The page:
‘Please explain’ for vaccine death claims

Researchers behind a study that claimed COVID vaccines might have played a bigger role in pandemic deaths than first expected have been asked to review their findings.

Social media feeds such as X have been bombarded with messages claiming that the potential harm caused by COVID vaccination had been ‘proven’ by recent evidence, which can be linked back to a study published earlier this month in the BMJ Network. 

The work has subsequently been flagged for review by the wider scientific community. 

The alarm was raised about the research paper: Excess mortality across countries in the Western World since the COVID-19 pandemic: ‘Our World in Data’ estimates of January 2020 to December 2022, which concluded that COVID vaccines may have played a much a larger role than first anticipated in the rise of unexplained excess deaths, both during and after the pandemic. 

 “Following concerns raised with BMJ we are investigating the quality of the research and the messaging used in the study, an expression of concern will be placed on the paper,” a BMJ spokesperson said. 

 “The messaging gave rise to widespread misreporting and misunderstanding of the work amid claims that it implies a direct causal link between COVID-19 vaccination and mortality. In fact, the researchers looked only at trends in excess mortality over time, not its causes.  

 BMJ’s research integrity team is in contact with the Princess Máxima Centre. The Centre is listed as the affiliation of three of the four authors and has already announced that it is investigating the scientific quality of this study. 

 “As part of the investigation the authors will be asked to review and respond to the concerns raised to BMJ about the quality and messaging of the paper. BMJ will then decide what further action is needed.” 

 Excess mortality has been internationally recognised as the most accurate measure for monitoring and comparing health crisis policies across geographic regions, and between 1 January 2020 and 31 December 2022, the number of excess deaths in 47 Western countries was 3,098,456.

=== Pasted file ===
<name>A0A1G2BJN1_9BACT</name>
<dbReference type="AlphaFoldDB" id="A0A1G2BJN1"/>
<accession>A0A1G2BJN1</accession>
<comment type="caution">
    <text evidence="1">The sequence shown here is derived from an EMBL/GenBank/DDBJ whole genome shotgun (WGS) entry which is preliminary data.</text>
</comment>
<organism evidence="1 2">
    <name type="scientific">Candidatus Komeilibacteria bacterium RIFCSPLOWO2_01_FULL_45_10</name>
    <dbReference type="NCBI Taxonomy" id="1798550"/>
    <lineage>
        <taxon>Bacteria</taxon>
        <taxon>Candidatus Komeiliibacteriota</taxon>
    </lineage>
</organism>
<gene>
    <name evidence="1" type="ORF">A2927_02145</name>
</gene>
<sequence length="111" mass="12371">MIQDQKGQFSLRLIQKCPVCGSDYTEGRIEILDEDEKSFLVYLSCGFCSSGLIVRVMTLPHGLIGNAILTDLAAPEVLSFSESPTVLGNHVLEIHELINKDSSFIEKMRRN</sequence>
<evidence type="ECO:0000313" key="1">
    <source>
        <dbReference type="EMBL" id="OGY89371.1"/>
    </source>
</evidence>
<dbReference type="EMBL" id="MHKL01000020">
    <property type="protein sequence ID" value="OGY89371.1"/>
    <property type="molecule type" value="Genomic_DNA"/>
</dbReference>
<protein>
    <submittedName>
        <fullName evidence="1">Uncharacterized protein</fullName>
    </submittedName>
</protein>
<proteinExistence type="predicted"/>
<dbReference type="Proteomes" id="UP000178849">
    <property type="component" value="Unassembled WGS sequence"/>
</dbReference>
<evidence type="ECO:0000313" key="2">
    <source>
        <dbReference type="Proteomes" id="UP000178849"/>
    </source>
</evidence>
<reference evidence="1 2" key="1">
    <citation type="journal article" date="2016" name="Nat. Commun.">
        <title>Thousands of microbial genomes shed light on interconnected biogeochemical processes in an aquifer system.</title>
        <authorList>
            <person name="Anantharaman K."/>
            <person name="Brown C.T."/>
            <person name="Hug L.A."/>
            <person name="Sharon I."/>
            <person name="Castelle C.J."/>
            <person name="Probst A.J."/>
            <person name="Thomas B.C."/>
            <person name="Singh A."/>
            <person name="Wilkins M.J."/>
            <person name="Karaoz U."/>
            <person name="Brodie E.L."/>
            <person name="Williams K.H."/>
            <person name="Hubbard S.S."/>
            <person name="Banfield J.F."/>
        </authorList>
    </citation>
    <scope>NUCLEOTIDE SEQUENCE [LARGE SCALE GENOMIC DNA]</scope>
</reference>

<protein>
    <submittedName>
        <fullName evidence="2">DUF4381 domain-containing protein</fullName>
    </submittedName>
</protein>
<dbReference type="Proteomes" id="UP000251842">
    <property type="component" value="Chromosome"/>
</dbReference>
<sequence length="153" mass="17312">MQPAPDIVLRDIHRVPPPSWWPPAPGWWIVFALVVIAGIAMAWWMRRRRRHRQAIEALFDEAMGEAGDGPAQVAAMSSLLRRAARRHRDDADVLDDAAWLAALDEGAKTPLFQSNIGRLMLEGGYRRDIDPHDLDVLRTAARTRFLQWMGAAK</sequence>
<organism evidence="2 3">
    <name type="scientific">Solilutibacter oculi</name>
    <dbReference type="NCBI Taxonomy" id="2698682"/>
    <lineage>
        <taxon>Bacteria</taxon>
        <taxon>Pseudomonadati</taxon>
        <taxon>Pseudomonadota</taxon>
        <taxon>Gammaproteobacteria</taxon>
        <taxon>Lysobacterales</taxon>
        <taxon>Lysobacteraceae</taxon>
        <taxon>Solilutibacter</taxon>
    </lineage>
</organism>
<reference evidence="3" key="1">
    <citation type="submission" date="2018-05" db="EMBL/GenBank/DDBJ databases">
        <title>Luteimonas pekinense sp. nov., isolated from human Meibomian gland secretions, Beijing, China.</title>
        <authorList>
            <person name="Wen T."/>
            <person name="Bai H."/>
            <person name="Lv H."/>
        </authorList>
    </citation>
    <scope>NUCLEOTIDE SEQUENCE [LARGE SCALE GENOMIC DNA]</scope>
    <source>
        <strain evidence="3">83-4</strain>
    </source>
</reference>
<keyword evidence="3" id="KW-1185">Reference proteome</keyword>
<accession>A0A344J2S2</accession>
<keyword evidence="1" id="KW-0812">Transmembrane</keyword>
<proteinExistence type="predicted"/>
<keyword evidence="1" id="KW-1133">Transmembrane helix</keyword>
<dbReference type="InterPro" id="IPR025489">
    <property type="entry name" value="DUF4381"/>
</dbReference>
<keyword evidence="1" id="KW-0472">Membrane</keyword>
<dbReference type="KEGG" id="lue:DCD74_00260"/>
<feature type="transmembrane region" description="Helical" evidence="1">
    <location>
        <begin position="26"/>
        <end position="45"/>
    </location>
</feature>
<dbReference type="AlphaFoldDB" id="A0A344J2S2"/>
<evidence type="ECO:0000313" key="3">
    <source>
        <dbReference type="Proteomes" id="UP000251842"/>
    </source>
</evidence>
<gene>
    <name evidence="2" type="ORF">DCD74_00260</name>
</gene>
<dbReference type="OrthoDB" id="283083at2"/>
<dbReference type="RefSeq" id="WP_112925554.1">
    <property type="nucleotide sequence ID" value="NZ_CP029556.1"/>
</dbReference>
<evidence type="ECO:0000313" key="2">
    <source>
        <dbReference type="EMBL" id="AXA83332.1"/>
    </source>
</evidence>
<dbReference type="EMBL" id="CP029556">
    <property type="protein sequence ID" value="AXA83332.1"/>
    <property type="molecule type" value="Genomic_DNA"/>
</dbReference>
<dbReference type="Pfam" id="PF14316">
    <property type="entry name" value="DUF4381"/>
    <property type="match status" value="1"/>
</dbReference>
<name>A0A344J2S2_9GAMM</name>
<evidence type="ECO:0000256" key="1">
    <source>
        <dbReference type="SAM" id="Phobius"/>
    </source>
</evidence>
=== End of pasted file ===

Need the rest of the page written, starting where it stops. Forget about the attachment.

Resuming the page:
Excess mortality was documented in 41 countries (87%) in 2020, 42 countries (89%) in 2021 and 43 countries (91%) in 2022, and since the outbreak of the COVID pandemic, excess mortality has included not only deaths from SARS-CoV-2 infection but also deaths related to the indirect effects of the health strategies to address the virus spread and infection. 

Lead author of the original study, Dr Saskia Mostert, from the Vrije University in Amsterdam, said excess mortality during a crisis pointed to a more extensive underlying burden of disease, disablement and human suffering. 

“Although COVID vaccines were provided to guard civilians from suffering morbidity and mortality by the virus, suspected adverse events have been documented as well,” she said. 

“The secondary analysis of the placebo-controlled, phase III randomised clinical trials of mRNA COVID vaccines showed that the Pfizer trial had a 36% higher risk of serious adverse events in the vaccine group, with a risk difference of 18.0 per 10 000 vaccinated. 

“The Moderna trial had a 6% higher risk of serious adverse events among vaccine recipients, with a risk difference of 7.1 per 10 000 vaccinated, and these serious adverse events either lead to death, are life-threatening, require inpatient (prolongation of) hospitalisation, cause persistent/significant disability/incapacity, concern a congenital anomaly/birth defect or include a medically important event according to medical judgement.  

“This commonality hinders clinical suspicion and consequently its detection as adverse vaccine reactions.” 

The team highlighted that previous research had confirmed the profound under-reporting of adverse events after immunisation, including deaths, noting that French studies had suggested that COVID mRNA vaccines were gene therapy products requiring long-term, stringent adverse events monitoring. 

“Although COVID containment measures and COVID vaccines were implemented to protect citizens from suffering morbidity and mortality by the COVID virus, they may have detrimental effects that caused inferior outcomes as well,” Dr Mostert said. 

“Vulnerable populations in need of acute or complex medical treatment, such as patients with cardiovascular disease, cerebrovascular conditions, diabetes and cancer, were hurt by these interventions due to the limited access to and delivery of medical services. 

“Shortage of staff, reduced screening, delayed diagnostics, disrupted imaging, limited availability of medicines, postponed surgery, modified radiotherapy and restricted supportive care hindered protocol adherence and worsened the condition and prognosis of patients.  

“However, deaths caused by restricted healthcare utilisation and socioeconomic turmoil are difficult to prove. A critical challenge in excess mortality research is choosing an appropriate statistical method for calculating the projected baseline of expected deaths to which the observed deaths are compared.” 

When expressed graphically, the linear excess mortality trendline was almost horizontal.